Japan's economy saw a slight uptick in the July-September quarter
Tokyo - AFP
Japan's central bank announced an unexpected round of new stimulus measures Friday to complement its vast asset-buying scheme, pushing the yen down sharply and giving a brief boost to Tokyo share prices.
The move came soon after the Federal Reserve's first interest rate cut in almost a decade and highlights the divergence in monetary policy between the surging United States economy and its rivals.
After wrapping up their last meeting of the year, Bank of Japan policymakers said they would boost their holdings in firms dedicated to capital investment and hiring.
They also made some other tweaks, including plans to buy slightly longer-term Japanese government bonds starting next year.
The announcement comes as analysts raise concerns the BoJ would struggle to buy enough bonds under its 80 trillion yen ($654 billion) annual asset-buying scheme -- which effectively prints money to spur lending.
BoJ chief Haruhiko Kuroda is expected to speak about the changes at a news briefing later Friday.
"The market took it as a surprise, but the impact of the measures is unclear," said Hideo Kumano, chief economist at Dai-ichi Life Research Institute.
"At least we can sense that the Bank of Japan wants to press on the gas pedal. For the market, it could be a Christmas present a week early."
News that the BoJ had tinkered with policy shocked markets, which had expected it to stay its hand for now although the reaction was short-lived.
The Nikkei, which was in the red by the lunch break, jumped more than two percent right after the announcement but returned to negative territory shortly after.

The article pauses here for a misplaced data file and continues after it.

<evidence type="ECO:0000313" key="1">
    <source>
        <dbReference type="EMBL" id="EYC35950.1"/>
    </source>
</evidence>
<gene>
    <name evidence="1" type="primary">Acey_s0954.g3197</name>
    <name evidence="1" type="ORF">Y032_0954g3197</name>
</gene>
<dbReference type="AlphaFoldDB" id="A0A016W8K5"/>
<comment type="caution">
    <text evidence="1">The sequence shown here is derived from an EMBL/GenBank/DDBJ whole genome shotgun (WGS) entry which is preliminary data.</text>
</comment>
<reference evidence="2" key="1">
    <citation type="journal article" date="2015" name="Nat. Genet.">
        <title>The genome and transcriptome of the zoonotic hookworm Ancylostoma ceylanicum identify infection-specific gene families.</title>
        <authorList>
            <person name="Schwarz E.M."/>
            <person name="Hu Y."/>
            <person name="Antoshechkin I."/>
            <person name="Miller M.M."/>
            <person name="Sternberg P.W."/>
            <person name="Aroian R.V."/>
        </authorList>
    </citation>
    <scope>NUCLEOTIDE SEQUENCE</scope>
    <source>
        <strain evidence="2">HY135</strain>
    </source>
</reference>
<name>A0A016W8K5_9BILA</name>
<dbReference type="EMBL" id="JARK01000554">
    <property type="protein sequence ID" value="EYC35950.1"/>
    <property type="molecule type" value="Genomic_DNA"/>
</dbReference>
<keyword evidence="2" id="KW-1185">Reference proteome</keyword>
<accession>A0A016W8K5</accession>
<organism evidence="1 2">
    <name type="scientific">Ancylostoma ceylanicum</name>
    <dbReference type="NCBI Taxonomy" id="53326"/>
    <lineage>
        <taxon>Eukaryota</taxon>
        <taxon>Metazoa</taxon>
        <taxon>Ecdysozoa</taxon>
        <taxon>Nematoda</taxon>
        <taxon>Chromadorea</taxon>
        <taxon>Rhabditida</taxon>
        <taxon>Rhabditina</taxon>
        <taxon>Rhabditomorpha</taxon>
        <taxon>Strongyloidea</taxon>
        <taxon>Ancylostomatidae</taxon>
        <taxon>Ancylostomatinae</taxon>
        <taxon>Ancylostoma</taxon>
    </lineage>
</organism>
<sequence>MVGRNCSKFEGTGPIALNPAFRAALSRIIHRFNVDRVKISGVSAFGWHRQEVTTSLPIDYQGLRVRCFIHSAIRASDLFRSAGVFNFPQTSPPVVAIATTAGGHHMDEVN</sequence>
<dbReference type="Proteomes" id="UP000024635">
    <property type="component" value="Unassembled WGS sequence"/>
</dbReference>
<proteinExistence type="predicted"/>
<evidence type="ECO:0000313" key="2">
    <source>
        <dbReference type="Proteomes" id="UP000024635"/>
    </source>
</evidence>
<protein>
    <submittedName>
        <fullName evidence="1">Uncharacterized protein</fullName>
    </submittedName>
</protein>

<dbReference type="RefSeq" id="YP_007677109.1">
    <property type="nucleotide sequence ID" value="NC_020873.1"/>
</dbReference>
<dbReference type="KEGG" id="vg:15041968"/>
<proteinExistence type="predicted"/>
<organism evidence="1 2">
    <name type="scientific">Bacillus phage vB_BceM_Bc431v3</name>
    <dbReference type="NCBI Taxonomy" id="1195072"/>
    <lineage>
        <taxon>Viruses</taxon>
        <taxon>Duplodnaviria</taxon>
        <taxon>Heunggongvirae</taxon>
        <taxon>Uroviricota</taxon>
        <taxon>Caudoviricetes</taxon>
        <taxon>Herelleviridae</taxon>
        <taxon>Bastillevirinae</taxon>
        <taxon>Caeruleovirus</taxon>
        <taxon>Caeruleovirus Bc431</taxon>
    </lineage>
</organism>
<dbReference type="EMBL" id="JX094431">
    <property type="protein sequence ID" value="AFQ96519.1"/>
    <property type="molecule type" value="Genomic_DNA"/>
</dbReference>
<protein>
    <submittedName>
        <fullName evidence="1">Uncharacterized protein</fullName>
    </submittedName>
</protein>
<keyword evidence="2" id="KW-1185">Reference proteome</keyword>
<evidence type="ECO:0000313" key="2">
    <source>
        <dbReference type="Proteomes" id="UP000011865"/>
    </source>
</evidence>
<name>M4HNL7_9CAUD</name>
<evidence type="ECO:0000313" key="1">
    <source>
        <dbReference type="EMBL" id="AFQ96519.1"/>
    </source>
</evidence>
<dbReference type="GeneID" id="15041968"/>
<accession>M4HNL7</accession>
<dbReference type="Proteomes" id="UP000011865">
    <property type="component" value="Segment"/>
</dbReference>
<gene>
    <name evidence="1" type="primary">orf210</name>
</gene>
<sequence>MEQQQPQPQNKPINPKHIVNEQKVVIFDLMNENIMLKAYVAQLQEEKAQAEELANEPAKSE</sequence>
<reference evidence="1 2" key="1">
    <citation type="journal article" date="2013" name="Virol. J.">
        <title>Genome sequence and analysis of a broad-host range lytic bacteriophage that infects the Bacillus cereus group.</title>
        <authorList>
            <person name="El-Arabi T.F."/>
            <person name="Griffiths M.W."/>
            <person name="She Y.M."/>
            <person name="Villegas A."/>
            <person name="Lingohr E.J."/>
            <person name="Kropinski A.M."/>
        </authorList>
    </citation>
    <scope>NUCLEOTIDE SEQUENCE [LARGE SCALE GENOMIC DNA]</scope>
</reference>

And the dollar jumped to 123.13 yen from 122.56 yen earlier in Tokyo before also settling back.
- 'Penchant for surprises' -
The central bank's stimulus, launched more than two years ago, is a cornerstone of Prime Minister Shinzo Abe's attempt to kickstart the long-lumbering economy with a policy blitz dubbed Abenomics.
The drive to defeat years of growth-sapping deflation has had a limited impact on the wider economy, however, despite sharply weakening the yen in a boost for exporters and stoking a stock market rally.
The BoJ's move to hike its holdings in firms that invest in new equipment and hire more workers comes as Tokyo's struggles to convince cautious companies to lift wages.
"Under this new programme, the bank will purchase ETFs (exchange-traded funds) composed of stocks issued by firms that are proactively making investment in physical and human capital," it said in a post-meeting statement.
ETFs hold assets, including shares and bonds, that trade on stock exchanges.
"Governor Kuroda has a penchant for surprises, and he delivered another one today," said Marcel Thieliant at research house Capital Economics.
"These are all helpful measures, but they won't make much difference in practice."
He added that the bank's plan to boost buying of such funds by 300 billion yen annually was "miniscule".
Kuroda last year shocked markets with an unexpected expansion to the asset-purchase scheme.
Japan's economy saw a slight uptick in the July-September quarter, rising 0.3 percent -- and reversing an earlier forecast of a contraction that had put the country recession for the second time in as many years.
But a lacklustre global economy, marked by the slowdown in China and weakness in emerging markets, are posing challenges to the recovery.